“These kinds of opportunities will be critical for us moving forward, and I will ensure you that we will do more of these, even in smaller groups, to ensure that people have the confidence of being able to speak their mind and to express their concerns,” he said, adding that he is “very open” to suggestions from students on how to prevent violence.

When asked by Professor of Transnational Studies Dr. Jeremy Straughn about how the campus can foster inter-student respect, Akande replied that he would like to see more active acceptance and celebration of diversity by campus organizations. He listed examples of fraternities and sororities having open houses for international students and SGA sponsoring discussions on diversity and Islam.

He also challenged faculty to develop courses and create forums that further explore these concepts.

“I would hope that we can develop seminar courses, have a series of one-credit-hour seminars that will form into a three-credit-hour opportunity that will give our students an opportunity for an elective in those areas,” he said. “And, I will hope that those creative developments in curriculum will come quickly.”

Akande said that diversity is one of the best things about the college and the country, stating that Westminster has been “proudly educating students from other lands” for more than a century and calling diversity one of the United States’s “remarkable facets,” adding that international students “enrich” the college experience for students and “widen our scope.”

In addition to appealing to organizations and faculty, Akande implored students to be proactive regarding the current situation and Trump’s executive order in particular.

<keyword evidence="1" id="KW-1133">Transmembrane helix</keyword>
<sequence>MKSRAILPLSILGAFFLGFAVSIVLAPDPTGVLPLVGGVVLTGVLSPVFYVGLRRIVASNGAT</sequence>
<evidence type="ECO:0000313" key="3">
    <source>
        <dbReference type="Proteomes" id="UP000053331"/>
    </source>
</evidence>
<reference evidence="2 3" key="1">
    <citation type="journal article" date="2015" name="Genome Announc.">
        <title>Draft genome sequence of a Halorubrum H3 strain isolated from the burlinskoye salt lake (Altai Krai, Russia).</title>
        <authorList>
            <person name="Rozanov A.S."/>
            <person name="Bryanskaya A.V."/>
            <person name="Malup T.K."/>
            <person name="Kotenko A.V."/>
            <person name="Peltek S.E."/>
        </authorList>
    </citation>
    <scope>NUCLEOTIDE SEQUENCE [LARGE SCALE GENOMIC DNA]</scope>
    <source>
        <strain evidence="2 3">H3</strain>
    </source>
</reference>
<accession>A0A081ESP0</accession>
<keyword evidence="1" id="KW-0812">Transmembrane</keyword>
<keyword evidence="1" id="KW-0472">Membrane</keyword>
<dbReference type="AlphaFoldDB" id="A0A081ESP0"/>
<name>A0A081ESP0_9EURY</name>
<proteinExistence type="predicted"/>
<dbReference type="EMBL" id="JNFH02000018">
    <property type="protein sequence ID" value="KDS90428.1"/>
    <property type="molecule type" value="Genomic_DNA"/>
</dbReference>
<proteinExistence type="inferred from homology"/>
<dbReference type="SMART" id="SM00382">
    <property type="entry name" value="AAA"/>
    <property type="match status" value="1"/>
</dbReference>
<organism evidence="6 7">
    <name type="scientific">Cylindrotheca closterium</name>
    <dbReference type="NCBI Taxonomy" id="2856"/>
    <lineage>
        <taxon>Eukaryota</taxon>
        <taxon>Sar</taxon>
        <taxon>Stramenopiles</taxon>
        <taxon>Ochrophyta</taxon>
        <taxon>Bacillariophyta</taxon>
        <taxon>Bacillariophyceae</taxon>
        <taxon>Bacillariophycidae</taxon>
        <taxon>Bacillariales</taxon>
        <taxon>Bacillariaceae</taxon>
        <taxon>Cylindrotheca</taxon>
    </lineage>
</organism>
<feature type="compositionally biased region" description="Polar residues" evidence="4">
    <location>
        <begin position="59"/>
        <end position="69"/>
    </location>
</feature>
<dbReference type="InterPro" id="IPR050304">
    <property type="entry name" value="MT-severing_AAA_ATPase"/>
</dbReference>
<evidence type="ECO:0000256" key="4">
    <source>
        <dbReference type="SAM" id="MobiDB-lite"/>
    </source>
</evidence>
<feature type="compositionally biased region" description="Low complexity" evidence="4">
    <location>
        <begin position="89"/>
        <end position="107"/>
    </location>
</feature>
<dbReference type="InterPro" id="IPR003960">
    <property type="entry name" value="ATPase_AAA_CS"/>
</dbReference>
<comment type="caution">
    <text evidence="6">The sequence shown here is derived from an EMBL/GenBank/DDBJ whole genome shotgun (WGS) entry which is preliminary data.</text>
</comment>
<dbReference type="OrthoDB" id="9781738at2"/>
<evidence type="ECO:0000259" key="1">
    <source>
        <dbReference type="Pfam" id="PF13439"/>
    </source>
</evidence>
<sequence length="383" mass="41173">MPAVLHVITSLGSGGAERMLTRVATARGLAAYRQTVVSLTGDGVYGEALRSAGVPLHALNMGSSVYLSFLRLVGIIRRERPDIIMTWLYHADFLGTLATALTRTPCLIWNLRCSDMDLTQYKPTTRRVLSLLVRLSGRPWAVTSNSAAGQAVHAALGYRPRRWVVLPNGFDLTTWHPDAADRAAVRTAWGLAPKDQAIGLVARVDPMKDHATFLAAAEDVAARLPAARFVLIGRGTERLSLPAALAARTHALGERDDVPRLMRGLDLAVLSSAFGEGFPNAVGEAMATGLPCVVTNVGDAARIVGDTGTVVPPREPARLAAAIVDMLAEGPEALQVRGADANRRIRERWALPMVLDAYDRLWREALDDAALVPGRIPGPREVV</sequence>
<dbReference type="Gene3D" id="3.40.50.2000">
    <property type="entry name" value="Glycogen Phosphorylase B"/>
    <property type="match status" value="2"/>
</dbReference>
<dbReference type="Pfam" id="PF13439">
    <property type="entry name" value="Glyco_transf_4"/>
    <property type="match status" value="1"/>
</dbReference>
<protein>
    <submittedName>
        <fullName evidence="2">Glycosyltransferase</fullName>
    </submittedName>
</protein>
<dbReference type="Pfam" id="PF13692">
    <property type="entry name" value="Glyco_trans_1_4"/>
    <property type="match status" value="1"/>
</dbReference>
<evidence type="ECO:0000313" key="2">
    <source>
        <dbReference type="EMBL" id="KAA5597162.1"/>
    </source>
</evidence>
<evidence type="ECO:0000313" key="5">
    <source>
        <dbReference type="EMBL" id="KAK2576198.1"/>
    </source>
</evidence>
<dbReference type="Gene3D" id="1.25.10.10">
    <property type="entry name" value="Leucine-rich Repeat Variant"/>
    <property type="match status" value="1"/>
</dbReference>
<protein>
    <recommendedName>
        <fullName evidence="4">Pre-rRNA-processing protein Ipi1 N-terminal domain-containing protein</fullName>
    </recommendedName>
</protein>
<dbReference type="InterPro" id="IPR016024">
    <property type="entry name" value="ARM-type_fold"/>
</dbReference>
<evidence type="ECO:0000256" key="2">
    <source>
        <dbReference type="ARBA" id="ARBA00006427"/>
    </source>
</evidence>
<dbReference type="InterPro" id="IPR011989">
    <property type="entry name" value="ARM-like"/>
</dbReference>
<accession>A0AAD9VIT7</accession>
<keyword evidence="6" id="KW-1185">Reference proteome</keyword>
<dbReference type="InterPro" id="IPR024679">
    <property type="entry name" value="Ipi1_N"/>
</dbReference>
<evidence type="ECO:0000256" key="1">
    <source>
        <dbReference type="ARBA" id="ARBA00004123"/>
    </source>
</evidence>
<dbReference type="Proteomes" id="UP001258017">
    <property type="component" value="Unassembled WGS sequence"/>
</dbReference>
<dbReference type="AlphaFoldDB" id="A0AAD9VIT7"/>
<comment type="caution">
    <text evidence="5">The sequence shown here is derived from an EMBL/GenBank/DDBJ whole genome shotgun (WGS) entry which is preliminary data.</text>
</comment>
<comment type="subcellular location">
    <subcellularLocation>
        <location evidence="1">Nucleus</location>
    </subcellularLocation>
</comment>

“I want to appeal to you to reach out to our international students, to just let them know that you’re thinking about them, about the fear that may exist nowadays,” he said.

Junior Jon Antel reinforced this point during a Q&A session following the president’s address:

“I think this is an excellent opportunity for students who are not in the minority to extend a helping hand to those who are, whether that’s, ‘You need me to walk you home?’ or ‘You want to get dinner?’ or just if you see someone who is not looking too happy, to say, ‘Can I help you?’”

Akande said that his ultimate goal for Westminster in dealing with the executive order is for the campus community to fight against it.

“Let’s not put ourselves in a situation where we’re fighting the politics of this,” he said. “Let us rise up to address how wrong this is, because regardless of what politics is, wrong is wrong; right is right. To deprive our international students the ability to come to this great country and study, to deprive them the ability to go home, to deprive their parents to come visit them or others to come to this country based on their religion and based on their original country is un-American.”